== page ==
I have had the opportunity to serve as a Ministry Intern with the youth group for the past two school years, and three summers. The FBCX community experienced a shift this summer back towards gathering in ways that used to feel familiar and comfortable.
This shift, of course, came after hours spent on zoom, quarantining with families, and the height of the COVID-19 pandemic in the U.S. These were all shifts that I am thankful to have shared closely with this church community. I cannot begin to quantify the value of the collective lessons we as a community have learned from braving these unexpected shifts together.
Most of the lessons I experienced were closely related to the youth group. Although I love our entire church community, there will always be a special place in my heart for the youth. Over these many transitions, the youth have taught me to give up a sense of my perceived maturity and give sincere validity to the struggles they go through.
Isolation and stress led to mental health struggles globally. To me, the pandemic revealed how quickly we tend to settle into unfair and hurtful situations. The youth, like all of us, needed to be reassured that what was happening to them was unfair and undeserved.
I spent almost the entire month of July traveling to and from two youth trips sandwiched around a family vacation. The youth trips were nerve racking and exciting for everyone because the youth were going to be together in a shared space for two trips only separated by about a week.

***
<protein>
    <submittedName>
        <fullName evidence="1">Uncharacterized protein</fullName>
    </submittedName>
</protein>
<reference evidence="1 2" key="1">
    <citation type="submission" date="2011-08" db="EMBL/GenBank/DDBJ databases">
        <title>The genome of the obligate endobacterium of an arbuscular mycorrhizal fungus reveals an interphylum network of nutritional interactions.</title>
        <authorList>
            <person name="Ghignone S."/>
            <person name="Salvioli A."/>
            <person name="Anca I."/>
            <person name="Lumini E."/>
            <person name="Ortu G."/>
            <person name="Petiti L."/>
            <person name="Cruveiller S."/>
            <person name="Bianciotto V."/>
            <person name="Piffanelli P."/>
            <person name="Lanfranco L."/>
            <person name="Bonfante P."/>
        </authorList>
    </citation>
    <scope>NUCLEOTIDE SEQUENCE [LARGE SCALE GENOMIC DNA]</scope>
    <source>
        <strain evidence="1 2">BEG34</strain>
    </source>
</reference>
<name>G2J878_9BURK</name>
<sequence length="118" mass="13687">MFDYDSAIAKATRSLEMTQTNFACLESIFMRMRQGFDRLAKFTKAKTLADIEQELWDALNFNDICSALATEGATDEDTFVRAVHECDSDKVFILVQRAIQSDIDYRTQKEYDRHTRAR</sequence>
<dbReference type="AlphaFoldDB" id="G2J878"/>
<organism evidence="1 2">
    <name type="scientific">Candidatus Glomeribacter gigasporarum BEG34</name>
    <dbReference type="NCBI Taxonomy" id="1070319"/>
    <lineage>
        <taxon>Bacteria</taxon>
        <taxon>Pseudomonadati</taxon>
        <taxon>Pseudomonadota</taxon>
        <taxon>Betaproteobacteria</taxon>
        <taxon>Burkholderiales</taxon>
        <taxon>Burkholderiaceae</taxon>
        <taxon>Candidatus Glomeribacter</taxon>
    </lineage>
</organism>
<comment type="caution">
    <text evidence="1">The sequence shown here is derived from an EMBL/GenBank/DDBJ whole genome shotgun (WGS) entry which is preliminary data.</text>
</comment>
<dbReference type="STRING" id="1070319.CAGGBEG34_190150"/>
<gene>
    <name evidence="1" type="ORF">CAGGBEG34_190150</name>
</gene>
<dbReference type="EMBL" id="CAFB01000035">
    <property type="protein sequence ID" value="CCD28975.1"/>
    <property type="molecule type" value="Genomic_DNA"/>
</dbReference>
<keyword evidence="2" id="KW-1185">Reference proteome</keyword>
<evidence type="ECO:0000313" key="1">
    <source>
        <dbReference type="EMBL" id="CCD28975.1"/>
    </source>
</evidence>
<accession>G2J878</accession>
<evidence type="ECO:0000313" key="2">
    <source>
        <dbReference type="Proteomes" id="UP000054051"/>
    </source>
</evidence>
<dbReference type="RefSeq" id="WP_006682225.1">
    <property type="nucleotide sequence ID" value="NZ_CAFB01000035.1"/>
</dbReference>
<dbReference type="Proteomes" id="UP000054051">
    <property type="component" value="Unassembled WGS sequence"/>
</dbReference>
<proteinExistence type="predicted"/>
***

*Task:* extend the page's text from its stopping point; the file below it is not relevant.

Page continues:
Of course, this caused the youth to grow tired of each other from time to time which led to arguments and frustration. But they were also so relieved to be there. The youth showed joy in ways I hadn’t seen from them in a while, and they showed compassion towards each other in ways that might blow their parents’ minds. At the end of the final trip of the summer, it was clear to all of us that the youth group provides a safe space for each of the youth to be themselves in. These trips taught me that all people, not just young people, need and deserve safe spaces they can exist in.
These changes and shifts persist as confusion about the pandemic rises again, and most of us no longer have the energy to expect the unexpected. I have faith, though, that this church and the youth group will continue to learn lessons together. Our church must be a space where each of us is free to be overwhelmed and anxious.
Church is rooted in tradition, but most churches, like our own, have just recovered from the challenge of changing these traditions. We have been forced to reimagine what church is and what it means to be in a church community. As we learned early during the pandemic, the church stretches far beyond the walls of our building; my prayer for the church is that we take full advantage of the opportunity to stretch this safe space far beyond the church’s walls and traditions.
Phoebe Capps has served as our Ministry Intern for the past two years. She is a senior at Mercer University, majoring in environmental engineering.